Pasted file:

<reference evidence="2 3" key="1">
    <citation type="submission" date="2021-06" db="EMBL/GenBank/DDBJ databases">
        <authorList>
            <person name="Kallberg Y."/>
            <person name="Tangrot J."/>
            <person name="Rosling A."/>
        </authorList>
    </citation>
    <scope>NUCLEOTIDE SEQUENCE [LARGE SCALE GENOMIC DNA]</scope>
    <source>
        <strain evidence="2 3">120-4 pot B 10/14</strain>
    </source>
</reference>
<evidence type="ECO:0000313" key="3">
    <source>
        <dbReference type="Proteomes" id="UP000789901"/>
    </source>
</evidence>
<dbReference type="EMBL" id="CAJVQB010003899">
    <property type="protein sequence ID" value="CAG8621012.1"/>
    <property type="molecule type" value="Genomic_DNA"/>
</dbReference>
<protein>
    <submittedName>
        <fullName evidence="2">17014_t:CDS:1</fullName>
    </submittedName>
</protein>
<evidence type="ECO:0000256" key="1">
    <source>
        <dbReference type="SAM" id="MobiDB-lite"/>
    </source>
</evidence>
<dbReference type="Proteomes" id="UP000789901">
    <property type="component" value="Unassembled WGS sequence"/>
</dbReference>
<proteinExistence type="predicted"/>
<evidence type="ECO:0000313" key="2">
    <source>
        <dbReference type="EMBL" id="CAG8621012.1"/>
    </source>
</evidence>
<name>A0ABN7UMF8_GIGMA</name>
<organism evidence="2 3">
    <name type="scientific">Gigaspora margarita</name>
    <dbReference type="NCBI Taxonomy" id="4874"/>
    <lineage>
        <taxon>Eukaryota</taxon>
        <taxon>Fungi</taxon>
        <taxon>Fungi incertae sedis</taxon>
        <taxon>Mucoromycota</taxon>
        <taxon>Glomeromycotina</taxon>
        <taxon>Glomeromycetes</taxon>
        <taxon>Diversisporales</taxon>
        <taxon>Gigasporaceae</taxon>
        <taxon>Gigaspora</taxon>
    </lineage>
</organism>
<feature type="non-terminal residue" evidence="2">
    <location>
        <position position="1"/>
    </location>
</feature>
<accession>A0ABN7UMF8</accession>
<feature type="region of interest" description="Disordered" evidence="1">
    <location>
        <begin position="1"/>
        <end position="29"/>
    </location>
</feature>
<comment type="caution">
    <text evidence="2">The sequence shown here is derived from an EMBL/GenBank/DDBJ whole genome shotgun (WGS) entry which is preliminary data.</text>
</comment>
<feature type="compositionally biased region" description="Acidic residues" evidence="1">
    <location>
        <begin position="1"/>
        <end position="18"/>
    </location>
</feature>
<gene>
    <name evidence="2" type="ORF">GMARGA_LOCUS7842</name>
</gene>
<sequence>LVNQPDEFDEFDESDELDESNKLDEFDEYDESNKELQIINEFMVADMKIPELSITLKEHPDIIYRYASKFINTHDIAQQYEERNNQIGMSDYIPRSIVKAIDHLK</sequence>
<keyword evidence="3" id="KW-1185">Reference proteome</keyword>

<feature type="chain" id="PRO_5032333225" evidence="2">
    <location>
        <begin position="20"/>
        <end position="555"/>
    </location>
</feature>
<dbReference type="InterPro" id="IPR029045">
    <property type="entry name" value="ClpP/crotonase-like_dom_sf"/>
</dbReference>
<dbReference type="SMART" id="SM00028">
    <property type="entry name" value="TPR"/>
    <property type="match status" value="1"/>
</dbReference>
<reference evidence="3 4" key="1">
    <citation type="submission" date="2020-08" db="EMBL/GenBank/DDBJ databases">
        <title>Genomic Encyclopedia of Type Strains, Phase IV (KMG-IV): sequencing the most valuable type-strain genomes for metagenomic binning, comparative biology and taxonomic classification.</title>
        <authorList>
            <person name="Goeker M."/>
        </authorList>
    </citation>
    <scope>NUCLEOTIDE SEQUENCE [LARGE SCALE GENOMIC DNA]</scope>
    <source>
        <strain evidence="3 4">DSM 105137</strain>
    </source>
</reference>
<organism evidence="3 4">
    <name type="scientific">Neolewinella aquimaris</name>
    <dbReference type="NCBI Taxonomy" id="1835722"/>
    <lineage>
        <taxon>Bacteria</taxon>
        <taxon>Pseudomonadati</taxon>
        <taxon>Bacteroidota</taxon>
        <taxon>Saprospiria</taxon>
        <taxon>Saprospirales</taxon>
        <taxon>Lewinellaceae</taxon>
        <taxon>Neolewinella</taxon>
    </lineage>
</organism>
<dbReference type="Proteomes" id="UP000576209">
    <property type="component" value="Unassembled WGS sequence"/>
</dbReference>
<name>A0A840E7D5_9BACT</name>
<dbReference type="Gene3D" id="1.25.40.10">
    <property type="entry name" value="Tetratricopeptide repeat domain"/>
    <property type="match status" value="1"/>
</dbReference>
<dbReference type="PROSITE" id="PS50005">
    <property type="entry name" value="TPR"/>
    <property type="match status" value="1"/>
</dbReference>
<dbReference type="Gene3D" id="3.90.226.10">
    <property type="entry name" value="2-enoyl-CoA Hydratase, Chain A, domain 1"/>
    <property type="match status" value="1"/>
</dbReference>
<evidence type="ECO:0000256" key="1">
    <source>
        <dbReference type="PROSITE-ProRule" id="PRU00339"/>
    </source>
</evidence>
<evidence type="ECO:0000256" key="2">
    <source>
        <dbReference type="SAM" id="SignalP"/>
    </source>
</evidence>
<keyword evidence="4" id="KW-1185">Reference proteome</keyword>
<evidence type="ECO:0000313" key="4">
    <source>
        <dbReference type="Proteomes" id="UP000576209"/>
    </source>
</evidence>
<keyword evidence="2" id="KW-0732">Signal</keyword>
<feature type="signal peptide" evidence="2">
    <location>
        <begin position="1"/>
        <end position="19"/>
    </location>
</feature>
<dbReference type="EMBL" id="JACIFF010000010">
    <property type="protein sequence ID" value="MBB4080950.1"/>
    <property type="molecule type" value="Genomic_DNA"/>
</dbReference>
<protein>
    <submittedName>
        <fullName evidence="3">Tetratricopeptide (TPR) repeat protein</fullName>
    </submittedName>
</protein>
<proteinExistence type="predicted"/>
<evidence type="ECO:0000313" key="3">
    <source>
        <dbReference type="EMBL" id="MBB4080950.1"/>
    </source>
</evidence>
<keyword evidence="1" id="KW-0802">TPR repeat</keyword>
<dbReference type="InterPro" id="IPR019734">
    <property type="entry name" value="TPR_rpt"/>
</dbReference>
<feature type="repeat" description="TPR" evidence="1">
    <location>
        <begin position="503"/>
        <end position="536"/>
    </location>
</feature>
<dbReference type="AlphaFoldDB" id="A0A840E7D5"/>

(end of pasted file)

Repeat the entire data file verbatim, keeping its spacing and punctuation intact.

<reference evidence="2 3" key="1">
    <citation type="submission" date="2021-06" db="EMBL/GenBank/DDBJ databases">
        <authorList>
            <person name="Kallberg Y."/>
            <person name="Tangrot J."/>
            <person name="Rosling A."/>
        </authorList>
    </citation>
    <scope>NUCLEOTIDE SEQUENCE [LARGE SCALE GENOMIC DNA]</scope>
    <source>
        <strain evidence="2 3">120-4 pot B 10/14</strain>
    </source>
</reference>
<evidence type="ECO:0000313" key="3">
    <source>
        <dbReference type="Proteomes" id="UP000789901"/>
    </source>
</evidence>
<dbReference type="EMBL" id="CAJVQB010003899">
    <property type="protein sequence ID" value="CAG8621012.1"/>
    <property type="molecule type" value="Genomic_DNA"/>
</dbReference>
<protein>
    <submittedName>
        <fullName evidence="2">17014_t:CDS:1</fullName>
    </submittedName>
</protein>
<evidence type="ECO:0000256" key="1">
    <source>
        <dbReference type="SAM" id="MobiDB-lite"/>
    </source>
</evidence>
<dbReference type="Proteomes" id="UP000789901">
    <property type="component" value="Unassembled WGS sequence"/>
</dbReference>
<proteinExistence type="predicted"/>
<evidence type="ECO:0000313" key="2">
    <source>
        <dbReference type="EMBL" id="CAG8621012.1"/>
    </source>
</evidence>
<name>A0ABN7UMF8_GIGMA</name>
<organism evidence="2 3">
    <name type="scientific">Gigaspora margarita</name>
    <dbReference type="NCBI Taxonomy" id="4874"/>
    <lineage>
        <taxon>Eukaryota</taxon>
        <taxon>Fungi</taxon>
        <taxon>Fungi incertae sedis</taxon>
        <taxon>Mucoromycota</taxon>
        <taxon>Glomeromycotina</taxon>
        <taxon>Glomeromycetes</taxon>
        <taxon>Diversisporales</taxon>
        <taxon>Gigasporaceae</taxon>
        <taxon>Gigaspora</taxon>
    </lineage>
</organism>
<feature type="non-terminal residue" evidence="2">
    <location>
        <position position="1"/>
    </location>
</feature>
<accession>A0ABN7UMF8</accession>
<feature type="region of interest" description="Disordered" evidence="1">
    <location>
        <begin position="1"/>
        <end position="29"/>
    </location>
</feature>
<comment type="caution">
    <text evidence="2">The sequence shown here is derived from an EMBL/GenBank/DDBJ whole genome shotgun (WGS) entry which is preliminary data.</text>
</comment>
<feature type="compositionally biased region" description="Acidic residues" evidence="1">
    <location>
        <begin position="1"/>
        <end position="18"/>
    </location>
</feature>
<gene>
    <name evidence="2" type="ORF">GMARGA_LOCUS7842</name>
</gene>
<sequence>LVNQPDEFDEFDESDELDESNKLDEFDEYDESNKELQIINEFMVADMKIPELSITLKEHPDIIYRYASKFINTHDIAQQYEERNNQIGMSDYIPRSIVKAIDHLK</sequence>
<keyword evidence="3" id="KW-1185">Reference proteome</keyword>

<feature type="chain" id="PRO_5032333225" evidence="2">
    <location>
        <begin position="20"/>
        <end position="555"/>
    </location>
</feature>
<dbReference type="InterPro" id="IPR029045">
    <property type="entry name" value="ClpP/crotonase-like_dom_sf"/>
</dbReference>
<dbReference type="SMART" id="SM00028">
    <property type="entry name" value="TPR"/>
    <property type="match status" value="1"/>
</dbReference>
<reference evidence="3 4" key="1">
    <citation type="submission" date="2020-08" db="EMBL/GenBank/DDBJ databases">
        <title>Genomic Encyclopedia of Type Strains, Phase IV (KMG-IV): sequencing the most valuable type-strain genomes for metagenomic binning, comparative biology and taxonomic classification.</title>
        <authorList>
            <person name="Goeker M."/>
        </authorList>
    </citation>
    <scope>NUCLEOTIDE SEQUENCE [LARGE SCALE GENOMIC DNA]</scope>
    <source>
        <strain evidence="3 4">DSM 105137</strain>
    </source>
</reference>
<organism evidence="3 4">
    <name type="scientific">Neolewinella aquimaris</name>
    <dbReference type="NCBI Taxonomy" id="1835722"/>
    <lineage>
        <taxon>Bacteria</taxon>
        <taxon>Pseudomonadati</taxon>
        <taxon>Bacteroidota</taxon>
        <taxon>Saprospiria</taxon>
        <taxon>Saprospirales</taxon>
        <taxon>Lewinellaceae</taxon>
        <taxon>Neolewinella</taxon>
    </lineage>
</organism>
<dbReference type="Proteomes" id="UP000576209">
    <property type="component" value="Unassembled WGS sequence"/>
</dbReference>
<name>A0A840E7D5_9BACT</name>
<dbReference type="Gene3D" id="1.25.40.10">
    <property type="entry name" value="Tetratricopeptide repeat domain"/>
    <property type="match status" value="1"/>
</dbReference>
<dbReference type="PROSITE" id="PS50005">
    <property type="entry name" value="TPR"/>
    <property type="match status" value="1"/>
</dbReference>
<dbReference type="Gene3D" id="3.90.226.10">
    <property type="entry name" value="2-enoyl-CoA Hydratase, Chain A, domain 1"/>
    <property type="match status" value="1"/>
</dbReference>
<evidence type="ECO:0000256" key="1">
    <source>
        <dbReference type="PROSITE-ProRule" id="PRU00339"/>
    </source>
</evidence>
<evidence type="ECO:0000256" key="2">
    <source>
        <dbReference type="SAM" id="SignalP"/>
    </source>
</evidence>
<keyword evidence="4" id="KW-1185">Reference proteome</keyword>
<evidence type="ECO:0000313" key="4">
    <source>
        <dbReference type="Proteomes" id="UP000576209"/>
    </source>
</evidence>
<keyword evidence="2" id="KW-0732">Signal</keyword>
<feature type="signal peptide" evidence="2">
    <location>
        <begin position="1"/>
        <end position="19"/>
    </location>
</feature>
<dbReference type="EMBL" id="JACIFF010000010">
    <property type="protein sequence ID" value="MBB4080950.1"/>
    <property type="molecule type" value="Genomic_DNA"/>
</dbReference>
<protein>
    <submittedName>
        <fullName evidence="3">Tetratricopeptide (TPR) repeat protein</fullName>
    </submittedName>
</protein>
<proteinExistence type="predicted"/>
<evidence type="ECO:0000313" key="3">
    <source>
        <dbReference type="EMBL" id="MBB4080950.1"/>
    </source>
</evidence>
<keyword evidence="1" id="KW-0802">TPR repeat</keyword>
<dbReference type="InterPro" id="IPR019734">
    <property type="entry name" value="TPR_rpt"/>
</dbReference>
<feature type="repeat" description="TPR" evidence="1">
    <location>
        <begin position="503"/>
        <end position="536"/>
    </location>
</feature>
<dbReference type="AlphaFoldDB" id="A0A840E7D5"/>